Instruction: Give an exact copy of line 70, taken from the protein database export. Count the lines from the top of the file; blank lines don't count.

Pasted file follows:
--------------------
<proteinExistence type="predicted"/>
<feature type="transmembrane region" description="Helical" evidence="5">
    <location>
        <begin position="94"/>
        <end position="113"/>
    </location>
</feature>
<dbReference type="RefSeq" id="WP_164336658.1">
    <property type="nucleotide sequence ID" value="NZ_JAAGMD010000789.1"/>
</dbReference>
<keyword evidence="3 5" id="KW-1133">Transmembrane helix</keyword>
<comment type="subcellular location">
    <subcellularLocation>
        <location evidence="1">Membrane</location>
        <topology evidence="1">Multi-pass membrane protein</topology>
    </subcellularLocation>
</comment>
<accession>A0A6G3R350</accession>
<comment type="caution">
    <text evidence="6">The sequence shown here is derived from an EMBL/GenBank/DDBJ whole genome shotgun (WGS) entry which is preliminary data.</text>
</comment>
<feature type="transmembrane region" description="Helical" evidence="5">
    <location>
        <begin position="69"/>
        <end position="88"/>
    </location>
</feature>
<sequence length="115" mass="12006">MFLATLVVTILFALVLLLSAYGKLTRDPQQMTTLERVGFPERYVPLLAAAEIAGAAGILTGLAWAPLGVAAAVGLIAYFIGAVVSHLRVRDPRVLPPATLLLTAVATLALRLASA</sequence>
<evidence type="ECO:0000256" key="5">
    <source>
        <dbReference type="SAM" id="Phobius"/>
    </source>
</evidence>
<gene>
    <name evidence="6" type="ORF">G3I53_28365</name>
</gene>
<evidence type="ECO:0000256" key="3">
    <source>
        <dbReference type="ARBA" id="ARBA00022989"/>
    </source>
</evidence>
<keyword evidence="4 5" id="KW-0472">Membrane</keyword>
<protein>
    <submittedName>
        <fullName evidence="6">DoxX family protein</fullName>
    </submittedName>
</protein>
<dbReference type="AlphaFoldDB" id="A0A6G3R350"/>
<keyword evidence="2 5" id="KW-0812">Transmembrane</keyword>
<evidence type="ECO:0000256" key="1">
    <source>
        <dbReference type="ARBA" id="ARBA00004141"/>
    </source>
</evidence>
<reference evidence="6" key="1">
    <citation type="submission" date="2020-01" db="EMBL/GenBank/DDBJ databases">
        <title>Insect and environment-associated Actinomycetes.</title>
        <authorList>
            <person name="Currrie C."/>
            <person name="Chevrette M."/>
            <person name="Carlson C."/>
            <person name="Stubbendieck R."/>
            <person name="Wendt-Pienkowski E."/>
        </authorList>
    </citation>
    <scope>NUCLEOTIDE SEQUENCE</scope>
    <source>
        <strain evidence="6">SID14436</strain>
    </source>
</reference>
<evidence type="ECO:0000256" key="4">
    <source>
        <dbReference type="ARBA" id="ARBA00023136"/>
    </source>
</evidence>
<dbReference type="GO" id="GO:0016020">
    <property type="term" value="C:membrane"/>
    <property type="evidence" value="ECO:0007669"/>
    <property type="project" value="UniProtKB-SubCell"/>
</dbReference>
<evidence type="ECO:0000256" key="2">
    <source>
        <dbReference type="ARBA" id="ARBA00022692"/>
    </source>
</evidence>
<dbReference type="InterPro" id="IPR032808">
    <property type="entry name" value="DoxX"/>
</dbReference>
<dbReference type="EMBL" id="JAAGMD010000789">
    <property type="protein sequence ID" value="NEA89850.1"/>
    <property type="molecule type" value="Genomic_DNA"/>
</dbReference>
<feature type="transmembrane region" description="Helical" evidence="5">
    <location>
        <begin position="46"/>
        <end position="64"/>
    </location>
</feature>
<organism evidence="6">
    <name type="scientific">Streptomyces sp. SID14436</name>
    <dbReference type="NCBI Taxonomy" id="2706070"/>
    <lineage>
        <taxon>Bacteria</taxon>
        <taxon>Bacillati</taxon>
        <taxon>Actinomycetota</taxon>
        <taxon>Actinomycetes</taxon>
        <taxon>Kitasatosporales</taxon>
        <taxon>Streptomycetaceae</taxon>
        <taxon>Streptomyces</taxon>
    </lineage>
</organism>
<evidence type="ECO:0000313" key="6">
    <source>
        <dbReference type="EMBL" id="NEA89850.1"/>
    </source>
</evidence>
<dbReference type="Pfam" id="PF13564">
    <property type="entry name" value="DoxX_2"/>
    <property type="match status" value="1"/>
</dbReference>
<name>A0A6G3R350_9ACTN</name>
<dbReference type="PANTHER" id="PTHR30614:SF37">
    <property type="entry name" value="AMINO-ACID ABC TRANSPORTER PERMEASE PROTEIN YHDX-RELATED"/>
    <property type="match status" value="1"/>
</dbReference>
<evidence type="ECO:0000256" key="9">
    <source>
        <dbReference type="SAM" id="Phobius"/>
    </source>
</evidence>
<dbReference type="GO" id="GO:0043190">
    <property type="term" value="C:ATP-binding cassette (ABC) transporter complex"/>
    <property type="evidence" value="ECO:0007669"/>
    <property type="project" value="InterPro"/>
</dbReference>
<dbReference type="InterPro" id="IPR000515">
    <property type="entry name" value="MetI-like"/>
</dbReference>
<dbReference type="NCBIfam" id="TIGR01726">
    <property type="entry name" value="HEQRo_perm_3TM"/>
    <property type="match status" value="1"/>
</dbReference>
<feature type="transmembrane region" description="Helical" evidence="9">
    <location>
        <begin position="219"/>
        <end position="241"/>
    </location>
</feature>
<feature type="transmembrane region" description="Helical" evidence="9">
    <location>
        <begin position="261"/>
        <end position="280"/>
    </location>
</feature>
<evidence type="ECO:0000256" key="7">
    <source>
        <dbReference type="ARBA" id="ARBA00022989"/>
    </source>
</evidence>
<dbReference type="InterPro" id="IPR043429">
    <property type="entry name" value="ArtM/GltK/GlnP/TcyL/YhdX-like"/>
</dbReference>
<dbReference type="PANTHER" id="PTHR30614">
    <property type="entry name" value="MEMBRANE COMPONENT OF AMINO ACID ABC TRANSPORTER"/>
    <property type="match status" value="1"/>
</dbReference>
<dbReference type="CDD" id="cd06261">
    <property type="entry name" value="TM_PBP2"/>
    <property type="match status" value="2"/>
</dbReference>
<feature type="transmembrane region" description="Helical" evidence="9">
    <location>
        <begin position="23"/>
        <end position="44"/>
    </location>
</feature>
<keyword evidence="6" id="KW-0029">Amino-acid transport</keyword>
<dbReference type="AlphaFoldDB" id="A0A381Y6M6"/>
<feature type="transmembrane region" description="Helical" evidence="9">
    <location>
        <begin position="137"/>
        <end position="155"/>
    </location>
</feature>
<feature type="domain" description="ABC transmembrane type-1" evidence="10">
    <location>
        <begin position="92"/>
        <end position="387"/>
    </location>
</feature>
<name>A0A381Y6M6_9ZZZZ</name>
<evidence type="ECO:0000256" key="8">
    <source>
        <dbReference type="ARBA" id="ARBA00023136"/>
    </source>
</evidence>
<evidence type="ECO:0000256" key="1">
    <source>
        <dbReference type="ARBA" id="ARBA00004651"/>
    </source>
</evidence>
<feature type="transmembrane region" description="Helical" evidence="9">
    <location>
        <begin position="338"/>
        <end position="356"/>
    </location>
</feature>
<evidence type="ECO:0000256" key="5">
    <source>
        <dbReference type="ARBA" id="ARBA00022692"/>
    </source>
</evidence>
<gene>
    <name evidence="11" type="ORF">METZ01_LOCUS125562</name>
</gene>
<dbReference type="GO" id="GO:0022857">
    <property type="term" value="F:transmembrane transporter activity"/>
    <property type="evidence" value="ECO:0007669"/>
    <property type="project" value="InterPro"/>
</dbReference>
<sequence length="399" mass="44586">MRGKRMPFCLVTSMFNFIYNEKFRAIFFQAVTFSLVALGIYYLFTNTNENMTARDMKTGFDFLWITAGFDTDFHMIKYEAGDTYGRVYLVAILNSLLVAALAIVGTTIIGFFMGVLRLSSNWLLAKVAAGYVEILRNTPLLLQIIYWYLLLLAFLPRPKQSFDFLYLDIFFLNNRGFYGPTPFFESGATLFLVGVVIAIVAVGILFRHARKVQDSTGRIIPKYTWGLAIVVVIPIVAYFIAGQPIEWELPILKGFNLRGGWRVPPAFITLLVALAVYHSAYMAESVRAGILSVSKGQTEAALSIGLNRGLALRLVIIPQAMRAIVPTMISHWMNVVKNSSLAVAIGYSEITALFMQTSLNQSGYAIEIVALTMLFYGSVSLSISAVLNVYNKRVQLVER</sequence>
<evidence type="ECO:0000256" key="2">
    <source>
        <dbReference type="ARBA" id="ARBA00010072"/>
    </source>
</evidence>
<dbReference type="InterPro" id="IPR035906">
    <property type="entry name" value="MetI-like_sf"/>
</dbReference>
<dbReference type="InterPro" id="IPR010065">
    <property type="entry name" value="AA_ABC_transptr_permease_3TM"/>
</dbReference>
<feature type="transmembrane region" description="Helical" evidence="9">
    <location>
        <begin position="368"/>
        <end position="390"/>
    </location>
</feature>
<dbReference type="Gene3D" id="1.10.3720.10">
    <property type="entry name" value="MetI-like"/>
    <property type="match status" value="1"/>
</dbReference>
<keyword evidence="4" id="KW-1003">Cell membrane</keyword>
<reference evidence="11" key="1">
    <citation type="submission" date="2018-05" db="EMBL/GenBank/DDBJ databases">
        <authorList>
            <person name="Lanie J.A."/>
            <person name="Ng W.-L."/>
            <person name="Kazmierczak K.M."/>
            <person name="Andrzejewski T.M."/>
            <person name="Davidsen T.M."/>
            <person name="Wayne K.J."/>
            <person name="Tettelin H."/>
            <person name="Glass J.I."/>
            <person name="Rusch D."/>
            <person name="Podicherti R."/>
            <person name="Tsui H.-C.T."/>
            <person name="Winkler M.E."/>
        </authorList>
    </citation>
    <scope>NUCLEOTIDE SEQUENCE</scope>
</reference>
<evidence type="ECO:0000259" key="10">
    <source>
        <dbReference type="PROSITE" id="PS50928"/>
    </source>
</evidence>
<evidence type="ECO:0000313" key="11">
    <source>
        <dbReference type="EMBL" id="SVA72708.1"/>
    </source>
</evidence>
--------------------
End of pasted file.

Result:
</reference>